The T.T. Zion, a 31-foot yacht tender, had washed onto the sand near East Las Olas Boulevard. Its twin outboard engines were running and the boat's lights were on, but there was no trace of its multimillionaire owner, Guma Aguiar, 35, of Fort Lauderdale.
Aguiar made his fortune in the oil and gas business and is known for his charitable gifts. The family of the missing Brazilian-born businessman, a father of four young children, is "completely devastated," said Rabbi Moshe Meir Lipszyc of Chabad Lubavitch of Fort Lauderdale.
"They are all very, very worried about him," Lipszyc said. "We are hoping and praying for a miracle. We are hoping if he fell off the boat, that he was able to swim to shore. He is massively special and with God's help and all our prayers, we hope he will be OK."
Aguiar was last seen around 7:30 p.m. Tuesday getting into the Jupiter center console fishing boat that — along with his 5-year-old, 77-foot motor vessel Zion — is normally docked at his home in the 1500 block of Southeast 10th Street, Fort Lauderdale Police said.
The empty tender grounded on the beach around 1:15 a.m. Wednesday, Fort Lauderdale police said.
Nearly five hours later, a salvage worker inspected the white hull, raised its twin outboards out of the sand and swam with tow lines to connect it to Sea Tow Captain John See's high-powered inflatable vessel that was idling just offshore.
See didn't observe any blood, bait or fishing gear aboard the T.T. Zion, but noticed the tie bar connecting its outboard engines had been broken.
If the tie bar broke and the engines became unattached, See said, "The second engine could turn sharply and pitch a boater overboard, or it could be difficult for its captain to steer."
The T.T. Zion was towed Wednesday morning to the 15th Street boat ramp and driven to a Fort Lauderdale warehouse for police inspection, See said.
Aguiar's wife, Jaime Aguiar, told Fort Lauderdale Police that she is concerned for her husband's safety, Detective Travis Mandell said Wednesday.
She arrived home Tuesday and believed her husband was in his home office, Mandell said. She told investigators an employee of the couple told her that her husband went out on his boat around 7:30 that night.
The Coast Guard and marine units from the Broward Sheriff's Officeand Fort Lauderdale Police are searching area waterways and three miles offshore, between Lauderdale-by-the-Sea and Port Everglades, officials said.
Fort Lauderdale Police also searched the beach aboard ATVs, and were puzzled about why Aguiar would go boating at night.
"It's extremely odd that Mr. Aguiar would venture out in such tumultous seas and rip currents and impending bad weather conditions that were unfavorable for boating, even for the most seasoned captain," Mandell said.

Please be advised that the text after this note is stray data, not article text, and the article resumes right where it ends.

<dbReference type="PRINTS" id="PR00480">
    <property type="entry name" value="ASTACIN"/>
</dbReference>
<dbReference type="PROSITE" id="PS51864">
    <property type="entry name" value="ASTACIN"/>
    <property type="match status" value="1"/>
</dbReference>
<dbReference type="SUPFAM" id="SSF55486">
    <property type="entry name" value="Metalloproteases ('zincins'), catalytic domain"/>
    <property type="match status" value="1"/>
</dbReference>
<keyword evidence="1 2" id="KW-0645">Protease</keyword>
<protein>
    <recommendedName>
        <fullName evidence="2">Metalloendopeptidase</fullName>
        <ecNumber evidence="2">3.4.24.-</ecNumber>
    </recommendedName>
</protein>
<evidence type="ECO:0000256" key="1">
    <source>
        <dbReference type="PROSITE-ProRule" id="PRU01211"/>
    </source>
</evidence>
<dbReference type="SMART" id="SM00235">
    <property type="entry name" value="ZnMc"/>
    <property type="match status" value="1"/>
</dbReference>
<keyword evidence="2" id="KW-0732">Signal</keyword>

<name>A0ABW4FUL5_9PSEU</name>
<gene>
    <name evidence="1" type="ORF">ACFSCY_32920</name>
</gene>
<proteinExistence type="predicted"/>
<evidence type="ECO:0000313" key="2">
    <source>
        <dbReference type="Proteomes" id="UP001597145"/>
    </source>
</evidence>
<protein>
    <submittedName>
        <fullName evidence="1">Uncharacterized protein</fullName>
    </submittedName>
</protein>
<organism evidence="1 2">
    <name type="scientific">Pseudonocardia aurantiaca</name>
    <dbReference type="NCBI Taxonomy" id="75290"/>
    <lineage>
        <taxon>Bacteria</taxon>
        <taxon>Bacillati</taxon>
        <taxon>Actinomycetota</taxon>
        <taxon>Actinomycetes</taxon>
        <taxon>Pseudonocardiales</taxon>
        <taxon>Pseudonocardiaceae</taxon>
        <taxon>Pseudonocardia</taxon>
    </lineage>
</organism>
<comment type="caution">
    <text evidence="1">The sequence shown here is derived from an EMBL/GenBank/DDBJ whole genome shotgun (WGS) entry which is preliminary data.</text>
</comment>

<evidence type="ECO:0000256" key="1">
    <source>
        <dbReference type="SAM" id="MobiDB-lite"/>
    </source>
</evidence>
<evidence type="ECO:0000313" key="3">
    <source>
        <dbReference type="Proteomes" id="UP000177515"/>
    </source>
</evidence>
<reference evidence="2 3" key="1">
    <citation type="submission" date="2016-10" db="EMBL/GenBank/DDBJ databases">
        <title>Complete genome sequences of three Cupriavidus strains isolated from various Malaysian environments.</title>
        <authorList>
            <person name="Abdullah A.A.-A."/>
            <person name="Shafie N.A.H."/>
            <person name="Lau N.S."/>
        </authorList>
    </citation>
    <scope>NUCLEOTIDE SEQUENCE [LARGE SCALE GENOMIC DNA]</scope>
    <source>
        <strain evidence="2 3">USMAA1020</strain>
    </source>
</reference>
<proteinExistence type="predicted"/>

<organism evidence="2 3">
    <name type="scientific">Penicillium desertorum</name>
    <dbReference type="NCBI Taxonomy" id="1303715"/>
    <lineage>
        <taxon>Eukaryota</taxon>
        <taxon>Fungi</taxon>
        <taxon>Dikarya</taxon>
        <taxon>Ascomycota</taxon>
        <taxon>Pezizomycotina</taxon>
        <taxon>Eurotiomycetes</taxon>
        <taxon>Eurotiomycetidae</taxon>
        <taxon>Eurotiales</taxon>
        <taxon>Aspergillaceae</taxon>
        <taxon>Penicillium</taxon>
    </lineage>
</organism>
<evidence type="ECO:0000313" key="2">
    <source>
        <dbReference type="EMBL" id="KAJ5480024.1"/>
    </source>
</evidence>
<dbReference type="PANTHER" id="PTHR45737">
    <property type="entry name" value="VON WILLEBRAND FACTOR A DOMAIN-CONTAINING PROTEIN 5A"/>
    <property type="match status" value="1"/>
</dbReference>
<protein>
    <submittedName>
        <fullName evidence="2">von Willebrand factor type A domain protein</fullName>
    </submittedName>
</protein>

One of Aguiar's attorneys, Fred Haddad, said his client is knowledgeable about boats.
"I'm just kind of dumbfounded," said Haddad. "I really like the guy. He's as nice as they come."
In 2009, Aguiar became a fixture of Israeli sports pages after he briefly became the main sponsor of an Israeli Premier League soccer team, Beitar Jerusalem.
Last summer, he reportedly purchased a share of the Hapoel Jerusalem professional basketball team.
"He gave the management the power to do what they liked with the team, and when he was in Israel, he was courtside," Sports 5 reporter Roey Gladstone said by phone from that country.
Aguiar is a charitable benefactor who made an $8 million gift to Nefesh b'Nefesh, an organization that helps Jews move to Israel.
Despite his success, in January 2010, Aguiar was forcibly admitted to an Israeli psychiatric hospital after claiming he had visited a soldier who had been abducted by Hamas fighters, according to Israeli media reports.
Court documents also indicate that in 2011, Aguiar's wife and mother successfully petitioned a Miami-Dade judge to appoint an emergency guardian for him.
Since 2009, Aguiar and his uncle, Thomas Kaplan, have been locked in contentious litigation resulting from the $2.55 billion sale of an energy company they co-founded, Leor Exploration & Production LLC, which tapped a massive natural gas field in Texas.
Kaplan accused his nephew in a January 2009 lawsuit of believing he was the Messiah. Aguiar said he never made such claims, but felt remarkably blessed for his good fortune.
"People have said what an amazing accomplishment it was that I started a company at 26 from nothing, and built it up to be so successful," Aguiar told the Sun Sentinel in 2009. "When I sold the company, I gave credit to God."
Also that year, Aguiar claimed Broward sheriff's deputies beat him after a traffic stop and made anti-Semitic remarks, comments an agency spokesman called "ludicrous."
Aguiar pleaded no contest to two misdemeanor drug